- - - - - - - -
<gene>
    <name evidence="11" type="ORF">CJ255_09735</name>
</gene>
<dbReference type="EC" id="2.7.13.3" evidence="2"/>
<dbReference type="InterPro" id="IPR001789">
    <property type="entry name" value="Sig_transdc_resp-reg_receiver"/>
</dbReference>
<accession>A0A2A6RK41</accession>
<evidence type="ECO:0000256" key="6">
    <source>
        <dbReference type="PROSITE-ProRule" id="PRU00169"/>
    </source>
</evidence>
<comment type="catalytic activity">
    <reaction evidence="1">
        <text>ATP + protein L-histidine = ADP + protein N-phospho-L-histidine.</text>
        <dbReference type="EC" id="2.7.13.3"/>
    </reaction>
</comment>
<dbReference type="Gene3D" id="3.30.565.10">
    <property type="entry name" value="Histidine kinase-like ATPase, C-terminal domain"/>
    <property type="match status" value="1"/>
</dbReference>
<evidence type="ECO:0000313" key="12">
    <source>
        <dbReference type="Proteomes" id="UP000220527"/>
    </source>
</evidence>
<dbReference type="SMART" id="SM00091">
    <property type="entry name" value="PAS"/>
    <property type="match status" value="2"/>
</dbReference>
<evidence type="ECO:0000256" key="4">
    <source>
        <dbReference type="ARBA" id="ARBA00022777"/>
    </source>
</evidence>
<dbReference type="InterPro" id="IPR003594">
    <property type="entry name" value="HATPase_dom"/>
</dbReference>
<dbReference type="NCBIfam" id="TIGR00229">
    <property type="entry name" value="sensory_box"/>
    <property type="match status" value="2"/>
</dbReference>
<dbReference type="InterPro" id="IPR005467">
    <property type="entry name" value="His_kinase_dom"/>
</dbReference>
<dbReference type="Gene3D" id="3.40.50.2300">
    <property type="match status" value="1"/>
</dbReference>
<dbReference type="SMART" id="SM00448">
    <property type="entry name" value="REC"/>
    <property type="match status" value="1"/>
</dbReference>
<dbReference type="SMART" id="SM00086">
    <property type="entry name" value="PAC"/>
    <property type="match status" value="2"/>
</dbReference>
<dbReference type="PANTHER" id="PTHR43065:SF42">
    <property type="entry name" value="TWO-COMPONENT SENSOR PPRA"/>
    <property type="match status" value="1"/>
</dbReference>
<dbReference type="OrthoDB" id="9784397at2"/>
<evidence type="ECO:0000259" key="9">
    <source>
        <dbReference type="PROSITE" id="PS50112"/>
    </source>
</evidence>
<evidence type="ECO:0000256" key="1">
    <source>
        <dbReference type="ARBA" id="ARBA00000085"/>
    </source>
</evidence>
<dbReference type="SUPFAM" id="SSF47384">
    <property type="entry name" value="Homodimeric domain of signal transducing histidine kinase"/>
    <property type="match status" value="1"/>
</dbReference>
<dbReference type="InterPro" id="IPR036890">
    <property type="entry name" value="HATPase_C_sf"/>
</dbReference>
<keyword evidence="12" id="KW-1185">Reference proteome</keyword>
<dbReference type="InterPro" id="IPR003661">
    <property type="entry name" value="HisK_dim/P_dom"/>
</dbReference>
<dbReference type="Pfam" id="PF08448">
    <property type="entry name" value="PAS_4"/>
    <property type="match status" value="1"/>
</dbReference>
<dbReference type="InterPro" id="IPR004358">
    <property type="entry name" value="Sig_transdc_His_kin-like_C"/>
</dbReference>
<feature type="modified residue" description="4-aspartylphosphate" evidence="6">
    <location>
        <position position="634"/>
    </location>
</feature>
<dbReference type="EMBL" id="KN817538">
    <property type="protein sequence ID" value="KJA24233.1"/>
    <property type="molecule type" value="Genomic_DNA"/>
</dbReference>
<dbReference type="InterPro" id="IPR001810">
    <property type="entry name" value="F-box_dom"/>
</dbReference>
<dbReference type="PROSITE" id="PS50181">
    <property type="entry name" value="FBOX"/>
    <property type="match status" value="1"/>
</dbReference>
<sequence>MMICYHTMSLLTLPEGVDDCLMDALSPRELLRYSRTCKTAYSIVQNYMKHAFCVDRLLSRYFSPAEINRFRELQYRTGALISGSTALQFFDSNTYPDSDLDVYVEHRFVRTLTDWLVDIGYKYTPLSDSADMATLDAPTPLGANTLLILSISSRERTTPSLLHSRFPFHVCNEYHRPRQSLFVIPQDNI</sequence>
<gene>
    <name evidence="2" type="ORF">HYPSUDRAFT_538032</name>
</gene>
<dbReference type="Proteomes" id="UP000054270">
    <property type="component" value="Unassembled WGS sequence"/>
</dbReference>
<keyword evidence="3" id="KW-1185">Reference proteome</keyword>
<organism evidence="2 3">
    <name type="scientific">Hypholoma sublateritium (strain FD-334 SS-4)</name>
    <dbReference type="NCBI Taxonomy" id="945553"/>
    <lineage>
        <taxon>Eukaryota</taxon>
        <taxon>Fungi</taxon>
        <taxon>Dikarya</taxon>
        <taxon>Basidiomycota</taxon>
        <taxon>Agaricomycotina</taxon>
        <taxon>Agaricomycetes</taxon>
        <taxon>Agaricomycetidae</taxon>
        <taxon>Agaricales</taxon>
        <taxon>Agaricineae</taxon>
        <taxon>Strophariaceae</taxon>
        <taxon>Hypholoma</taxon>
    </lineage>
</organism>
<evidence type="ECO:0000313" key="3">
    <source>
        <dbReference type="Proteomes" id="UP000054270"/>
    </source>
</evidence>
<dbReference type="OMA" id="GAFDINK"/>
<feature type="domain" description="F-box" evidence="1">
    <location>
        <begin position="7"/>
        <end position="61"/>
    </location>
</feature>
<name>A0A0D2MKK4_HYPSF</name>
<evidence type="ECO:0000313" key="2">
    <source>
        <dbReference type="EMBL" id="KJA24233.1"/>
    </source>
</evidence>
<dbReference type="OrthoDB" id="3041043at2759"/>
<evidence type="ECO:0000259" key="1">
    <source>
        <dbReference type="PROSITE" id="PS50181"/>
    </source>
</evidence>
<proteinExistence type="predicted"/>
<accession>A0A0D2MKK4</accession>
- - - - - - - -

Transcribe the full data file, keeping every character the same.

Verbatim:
<gene>
    <name evidence="11" type="ORF">CJ255_09735</name>
</gene>
<dbReference type="EC" id="2.7.13.3" evidence="2"/>
<dbReference type="InterPro" id="IPR001789">
    <property type="entry name" value="Sig_transdc_resp-reg_receiver"/>
</dbReference>
<accession>A0A2A6RK41</accession>
<evidence type="ECO:0000256" key="6">
    <source>
        <dbReference type="PROSITE-ProRule" id="PRU00169"/>
    </source>
</evidence>
<comment type="catalytic activity">
    <reaction evidence="1">
        <text>ATP + protein L-histidine = ADP + protein N-phospho-L-histidine.</text>
        <dbReference type="EC" id="2.7.13.3"/>
    </reaction>
</comment>
<dbReference type="Gene3D" id="3.30.565.10">
    <property type="entry name" value="Histidine kinase-like ATPase, C-terminal domain"/>
    <property type="match status" value="1"/>
</dbReference>
<evidence type="ECO:0000313" key="12">
    <source>
        <dbReference type="Proteomes" id="UP000220527"/>
    </source>
</evidence>
<dbReference type="SMART" id="SM00091">
    <property type="entry name" value="PAS"/>
    <property type="match status" value="2"/>
</dbReference>
<evidence type="ECO:0000256" key="4">
    <source>
        <dbReference type="ARBA" id="ARBA00022777"/>
    </source>
</evidence>
<dbReference type="InterPro" id="IPR003594">
    <property type="entry name" value="HATPase_dom"/>
</dbReference>
<dbReference type="NCBIfam" id="TIGR00229">
    <property type="entry name" value="sensory_box"/>
    <property type="match status" value="2"/>
</dbReference>
<dbReference type="InterPro" id="IPR005467">
    <property type="entry name" value="His_kinase_dom"/>
</dbReference>
<dbReference type="Gene3D" id="3.40.50.2300">
    <property type="match status" value="1"/>
</dbReference>
<dbReference type="SMART" id="SM00448">
    <property type="entry name" value="REC"/>
    <property type="match status" value="1"/>
</dbReference>
<dbReference type="SMART" id="SM00086">
    <property type="entry name" value="PAC"/>
    <property type="match status" value="2"/>
</dbReference>
<dbReference type="PANTHER" id="PTHR43065:SF42">
    <property type="entry name" value="TWO-COMPONENT SENSOR PPRA"/>
    <property type="match status" value="1"/>
</dbReference>
<dbReference type="OrthoDB" id="9784397at2"/>
<evidence type="ECO:0000259" key="9">
    <source>
        <dbReference type="PROSITE" id="PS50112"/>
    </source>
</evidence>
<evidence type="ECO:0000256" key="1">
    <source>
        <dbReference type="ARBA" id="ARBA00000085"/>
    </source>
</evidence>
<dbReference type="SUPFAM" id="SSF47384">
    <property type="entry name" value="Homodimeric domain of signal transducing histidine kinase"/>
    <property type="match status" value="1"/>
</dbReference>
<dbReference type="InterPro" id="IPR036890">
    <property type="entry name" value="HATPase_C_sf"/>
</dbReference>
<keyword evidence="12" id="KW-1185">Reference proteome</keyword>
<dbReference type="InterPro" id="IPR003661">
    <property type="entry name" value="HisK_dim/P_dom"/>
</dbReference>
<dbReference type="Pfam" id="PF08448">
    <property type="entry name" value="PAS_4"/>
    <property type="match status" value="1"/>
</dbReference>
<dbReference type="InterPro" id="IPR004358">
    <property type="entry name" value="Sig_transdc_His_kin-like_C"/>
</dbReference>
<feature type="modified residue" description="4-aspartylphosphate" evidence="6">
    <location>
        <position position="634"/>
    </location>
</feature>
<dbReference type="EMBL" id="KN817538">
    <property type="protein sequence ID" value="KJA24233.1"/>
    <property type="molecule type" value="Genomic_DNA"/>
</dbReference>
<dbReference type="InterPro" id="IPR001810">
    <property type="entry name" value="F-box_dom"/>
</dbReference>
<dbReference type="PROSITE" id="PS50181">
    <property type="entry name" value="FBOX"/>
    <property type="match status" value="1"/>
</dbReference>
<sequence>MMICYHTMSLLTLPEGVDDCLMDALSPRELLRYSRTCKTAYSIVQNYMKHAFCVDRLLSRYFSPAEINRFRELQYRTGALISGSTALQFFDSNTYPDSDLDVYVEHRFVRTLTDWLVDIGYKYTPLSDSADMATLDAPTPLGANTLLILSISSRERTTPSLLHSRFPFHVCNEYHRPRQSLFVIPQDNI</sequence>
<gene>
    <name evidence="2" type="ORF">HYPSUDRAFT_538032</name>
</gene>
<dbReference type="Proteomes" id="UP000054270">
    <property type="component" value="Unassembled WGS sequence"/>
</dbReference>
<keyword evidence="3" id="KW-1185">Reference proteome</keyword>
<organism evidence="2 3">
    <name type="scientific">Hypholoma sublateritium (strain FD-334 SS-4)</name>
    <dbReference type="NCBI Taxonomy" id="945553"/>
    <lineage>
        <taxon>Eukaryota</taxon>
        <taxon>Fungi</taxon>
        <taxon>Dikarya</taxon>
        <taxon>Basidiomycota</taxon>
        <taxon>Agaricomycotina</taxon>
        <taxon>Agaricomycetes</taxon>
        <taxon>Agaricomycetidae</taxon>
        <taxon>Agaricales</taxon>
        <taxon>Agaricineae</taxon>
        <taxon>Strophariaceae</taxon>
        <taxon>Hypholoma</taxon>
    </lineage>
</organism>
<evidence type="ECO:0000313" key="3">
    <source>
        <dbReference type="Proteomes" id="UP000054270"/>
    </source>
</evidence>
<dbReference type="OMA" id="GAFDINK"/>
<feature type="domain" description="F-box" evidence="1">
    <location>
        <begin position="7"/>
        <end position="61"/>
    </location>
</feature>
<name>A0A0D2MKK4_HYPSF</name>
<evidence type="ECO:0000313" key="2">
    <source>
        <dbReference type="EMBL" id="KJA24233.1"/>
    </source>
</evidence>
<dbReference type="OrthoDB" id="3041043at2759"/>
<evidence type="ECO:0000259" key="1">
    <source>
        <dbReference type="PROSITE" id="PS50181"/>
    </source>
</evidence>
<proteinExistence type="predicted"/>
<accession>A0A0D2MKK4</accession>